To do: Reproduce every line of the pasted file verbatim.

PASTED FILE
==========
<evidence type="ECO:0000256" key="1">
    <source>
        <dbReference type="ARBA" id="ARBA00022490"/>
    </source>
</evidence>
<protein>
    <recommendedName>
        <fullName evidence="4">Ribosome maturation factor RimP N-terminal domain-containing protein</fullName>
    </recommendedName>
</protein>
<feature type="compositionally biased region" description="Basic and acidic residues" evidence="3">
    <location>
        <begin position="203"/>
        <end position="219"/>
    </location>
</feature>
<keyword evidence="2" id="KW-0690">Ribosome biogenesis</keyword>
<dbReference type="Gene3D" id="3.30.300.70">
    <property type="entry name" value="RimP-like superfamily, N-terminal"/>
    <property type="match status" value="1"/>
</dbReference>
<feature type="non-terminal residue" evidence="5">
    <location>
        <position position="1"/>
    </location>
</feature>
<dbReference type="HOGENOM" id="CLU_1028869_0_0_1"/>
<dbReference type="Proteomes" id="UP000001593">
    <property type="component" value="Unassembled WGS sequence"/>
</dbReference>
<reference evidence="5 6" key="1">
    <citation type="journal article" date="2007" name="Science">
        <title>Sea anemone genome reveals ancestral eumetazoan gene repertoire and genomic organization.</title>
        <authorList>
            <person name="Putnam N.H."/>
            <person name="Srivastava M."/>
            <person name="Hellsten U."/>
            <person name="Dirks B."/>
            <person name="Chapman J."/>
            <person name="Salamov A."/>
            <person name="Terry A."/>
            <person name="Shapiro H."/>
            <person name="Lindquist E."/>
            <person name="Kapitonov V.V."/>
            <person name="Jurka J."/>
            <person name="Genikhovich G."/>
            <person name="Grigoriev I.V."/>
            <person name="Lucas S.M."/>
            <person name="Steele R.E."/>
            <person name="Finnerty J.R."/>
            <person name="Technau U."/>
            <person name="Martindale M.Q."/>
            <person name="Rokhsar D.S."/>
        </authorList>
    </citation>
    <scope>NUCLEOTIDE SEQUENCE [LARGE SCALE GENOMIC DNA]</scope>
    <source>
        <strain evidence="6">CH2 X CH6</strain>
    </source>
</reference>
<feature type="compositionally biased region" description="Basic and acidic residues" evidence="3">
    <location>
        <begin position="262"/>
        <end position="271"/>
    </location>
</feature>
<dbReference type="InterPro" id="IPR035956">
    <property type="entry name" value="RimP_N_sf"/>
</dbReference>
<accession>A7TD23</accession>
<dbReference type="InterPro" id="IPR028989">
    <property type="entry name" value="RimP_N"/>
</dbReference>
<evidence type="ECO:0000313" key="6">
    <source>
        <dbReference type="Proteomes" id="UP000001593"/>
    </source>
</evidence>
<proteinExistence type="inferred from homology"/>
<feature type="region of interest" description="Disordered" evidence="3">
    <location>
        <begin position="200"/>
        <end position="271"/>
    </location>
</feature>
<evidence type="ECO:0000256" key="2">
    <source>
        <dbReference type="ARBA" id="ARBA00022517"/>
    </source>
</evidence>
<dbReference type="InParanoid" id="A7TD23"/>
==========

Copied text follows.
<evidence type="ECO:0000256" key="1">
    <source>
        <dbReference type="ARBA" id="ARBA00022490"/>
    </source>
</evidence>
<protein>
    <recommendedName>
        <fullName evidence="4">Ribosome maturation factor RimP N-terminal domain-containing protein</fullName>
    </recommendedName>
</protein>
<feature type="compositionally biased region" description="Basic and acidic residues" evidence="3">
    <location>
        <begin position="203"/>
        <end position="219"/>
    </location>
</feature>
<keyword evidence="2" id="KW-0690">Ribosome biogenesis</keyword>
<dbReference type="Gene3D" id="3.30.300.70">
    <property type="entry name" value="RimP-like superfamily, N-terminal"/>
    <property type="match status" value="1"/>
</dbReference>
<feature type="non-terminal residue" evidence="5">
    <location>
        <position position="1"/>
    </location>
</feature>
<dbReference type="HOGENOM" id="CLU_1028869_0_0_1"/>
<dbReference type="Proteomes" id="UP000001593">
    <property type="component" value="Unassembled WGS sequence"/>
</dbReference>
<reference evidence="5 6" key="1">
    <citation type="journal article" date="2007" name="Science">
        <title>Sea anemone genome reveals ancestral eumetazoan gene repertoire and genomic organization.</title>
        <authorList>
            <person name="Putnam N.H."/>
            <person name="Srivastava M."/>
            <person name="Hellsten U."/>
            <person name="Dirks B."/>
            <person name="Chapman J."/>
            <person name="Salamov A."/>
            <person name="Terry A."/>
            <person name="Shapiro H."/>
            <person name="Lindquist E."/>
            <person name="Kapitonov V.V."/>
            <person name="Jurka J."/>
            <person name="Genikhovich G."/>
            <person name="Grigoriev I.V."/>
            <person name="Lucas S.M."/>
            <person name="Steele R.E."/>
            <person name="Finnerty J.R."/>
            <person name="Technau U."/>
            <person name="Martindale M.Q."/>
            <person name="Rokhsar D.S."/>
        </authorList>
    </citation>
    <scope>NUCLEOTIDE SEQUENCE [LARGE SCALE GENOMIC DNA]</scope>
    <source>
        <strain evidence="6">CH2 X CH6</strain>
    </source>
</reference>
<feature type="compositionally biased region" description="Basic and acidic residues" evidence="3">
    <location>
        <begin position="262"/>
        <end position="271"/>
    </location>
</feature>
<dbReference type="InterPro" id="IPR035956">
    <property type="entry name" value="RimP_N_sf"/>
</dbReference>
<accession>A7TD23</accession>
<dbReference type="InterPro" id="IPR028989">
    <property type="entry name" value="RimP_N"/>
</dbReference>
<evidence type="ECO:0000313" key="6">
    <source>
        <dbReference type="Proteomes" id="UP000001593"/>
    </source>
</evidence>
<proteinExistence type="inferred from homology"/>
<feature type="region of interest" description="Disordered" evidence="3">
    <location>
        <begin position="200"/>
        <end position="271"/>
    </location>
</feature>
<evidence type="ECO:0000256" key="2">
    <source>
        <dbReference type="ARBA" id="ARBA00022517"/>
    </source>
</evidence>
<dbReference type="InParanoid" id="A7TD23"/>